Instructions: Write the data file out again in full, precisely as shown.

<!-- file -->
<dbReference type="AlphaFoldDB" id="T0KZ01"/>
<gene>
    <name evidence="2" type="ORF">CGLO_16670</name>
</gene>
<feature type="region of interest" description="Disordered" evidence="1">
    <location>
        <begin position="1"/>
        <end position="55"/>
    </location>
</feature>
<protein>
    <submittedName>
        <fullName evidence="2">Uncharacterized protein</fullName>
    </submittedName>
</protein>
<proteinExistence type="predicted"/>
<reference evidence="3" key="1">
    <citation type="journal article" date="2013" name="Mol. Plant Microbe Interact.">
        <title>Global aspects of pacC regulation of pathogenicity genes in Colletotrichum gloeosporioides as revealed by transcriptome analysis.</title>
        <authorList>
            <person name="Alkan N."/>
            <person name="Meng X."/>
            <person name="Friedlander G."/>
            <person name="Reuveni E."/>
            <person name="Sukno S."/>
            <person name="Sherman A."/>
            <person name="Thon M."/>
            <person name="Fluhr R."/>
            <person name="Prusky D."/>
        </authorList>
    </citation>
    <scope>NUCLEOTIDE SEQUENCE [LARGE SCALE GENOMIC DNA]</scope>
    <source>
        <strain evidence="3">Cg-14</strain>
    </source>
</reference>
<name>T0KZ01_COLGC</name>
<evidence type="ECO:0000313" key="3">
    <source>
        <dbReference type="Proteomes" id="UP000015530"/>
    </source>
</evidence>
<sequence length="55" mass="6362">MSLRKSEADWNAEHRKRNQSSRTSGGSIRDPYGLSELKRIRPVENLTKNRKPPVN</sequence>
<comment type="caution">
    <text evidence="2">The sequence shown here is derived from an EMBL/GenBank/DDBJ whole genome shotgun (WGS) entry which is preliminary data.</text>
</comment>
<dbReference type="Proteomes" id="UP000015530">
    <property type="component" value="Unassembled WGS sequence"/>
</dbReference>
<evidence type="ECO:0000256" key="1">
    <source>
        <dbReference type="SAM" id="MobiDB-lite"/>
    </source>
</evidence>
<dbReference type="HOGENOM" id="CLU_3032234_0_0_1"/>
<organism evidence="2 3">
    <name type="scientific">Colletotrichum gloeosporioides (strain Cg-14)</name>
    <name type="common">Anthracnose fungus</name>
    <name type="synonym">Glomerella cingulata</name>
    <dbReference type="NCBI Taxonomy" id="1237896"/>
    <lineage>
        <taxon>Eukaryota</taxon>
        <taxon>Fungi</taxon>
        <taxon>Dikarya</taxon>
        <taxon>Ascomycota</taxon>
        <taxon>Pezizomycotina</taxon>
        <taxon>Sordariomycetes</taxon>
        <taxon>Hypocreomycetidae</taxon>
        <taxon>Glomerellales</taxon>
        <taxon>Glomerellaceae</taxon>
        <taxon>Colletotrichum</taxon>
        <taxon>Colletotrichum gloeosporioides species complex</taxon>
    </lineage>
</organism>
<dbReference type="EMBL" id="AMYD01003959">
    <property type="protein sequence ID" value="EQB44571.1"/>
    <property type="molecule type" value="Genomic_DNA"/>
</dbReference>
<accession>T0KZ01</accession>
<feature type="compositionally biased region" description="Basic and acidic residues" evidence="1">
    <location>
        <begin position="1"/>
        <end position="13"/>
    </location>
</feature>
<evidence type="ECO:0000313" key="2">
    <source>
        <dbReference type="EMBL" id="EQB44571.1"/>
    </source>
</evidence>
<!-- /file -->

<dbReference type="AlphaFoldDB" id="T0KZ01"/>
<gene>
    <name evidence="2" type="ORF">CGLO_16670</name>
</gene>
<feature type="region of interest" description="Disordered" evidence="1">
    <location>
        <begin position="1"/>
        <end position="55"/>
    </location>
</feature>
<protein>
    <submittedName>
        <fullName evidence="2">Uncharacterized protein</fullName>
    </submittedName>
</protein>
<proteinExistence type="predicted"/>
<reference evidence="3" key="1">
    <citation type="journal article" date="2013" name="Mol. Plant Microbe Interact.">
        <title>Global aspects of pacC regulation of pathogenicity genes in Colletotrichum gloeosporioides as revealed by transcriptome analysis.</title>
        <authorList>
            <person name="Alkan N."/>
            <person name="Meng X."/>
            <person name="Friedlander G."/>
            <person name="Reuveni E."/>
            <person name="Sukno S."/>
            <person name="Sherman A."/>
            <person name="Thon M."/>
            <person name="Fluhr R."/>
            <person name="Prusky D."/>
        </authorList>
    </citation>
    <scope>NUCLEOTIDE SEQUENCE [LARGE SCALE GENOMIC DNA]</scope>
    <source>
        <strain evidence="3">Cg-14</strain>
    </source>
</reference>
<name>T0KZ01_COLGC</name>
<evidence type="ECO:0000313" key="3">
    <source>
        <dbReference type="Proteomes" id="UP000015530"/>
    </source>
</evidence>
<sequence length="55" mass="6362">MSLRKSEADWNAEHRKRNQSSRTSGGSIRDPYGLSELKRIRPVENLTKNRKPPVN</sequence>
<comment type="caution">
    <text evidence="2">The sequence shown here is derived from an EMBL/GenBank/DDBJ whole genome shotgun (WGS) entry which is preliminary data.</text>
</comment>
<dbReference type="Proteomes" id="UP000015530">
    <property type="component" value="Unassembled WGS sequence"/>
</dbReference>
<evidence type="ECO:0000256" key="1">
    <source>
        <dbReference type="SAM" id="MobiDB-lite"/>
    </source>
</evidence>
<dbReference type="HOGENOM" id="CLU_3032234_0_0_1"/>
<organism evidence="2 3">
    <name type="scientific">Colletotrichum gloeosporioides (strain Cg-14)</name>
    <name type="common">Anthracnose fungus</name>
    <name type="synonym">Glomerella cingulata</name>
    <dbReference type="NCBI Taxonomy" id="1237896"/>
    <lineage>
        <taxon>Eukaryota</taxon>
        <taxon>Fungi</taxon>
        <taxon>Dikarya</taxon>
        <taxon>Ascomycota</taxon>
        <taxon>Pezizomycotina</taxon>
        <taxon>Sordariomycetes</taxon>
        <taxon>Hypocreomycetidae</taxon>
        <taxon>Glomerellales</taxon>
        <taxon>Glomerellaceae</taxon>
        <taxon>Colletotrichum</taxon>
        <taxon>Colletotrichum gloeosporioides species complex</taxon>
    </lineage>
</organism>
<dbReference type="EMBL" id="AMYD01003959">
    <property type="protein sequence ID" value="EQB44571.1"/>
    <property type="molecule type" value="Genomic_DNA"/>
</dbReference>
<accession>T0KZ01</accession>
<feature type="compositionally biased region" description="Basic and acidic residues" evidence="1">
    <location>
        <begin position="1"/>
        <end position="13"/>
    </location>
</feature>
<evidence type="ECO:0000313" key="2">
    <source>
        <dbReference type="EMBL" id="EQB44571.1"/>
    </source>
</evidence>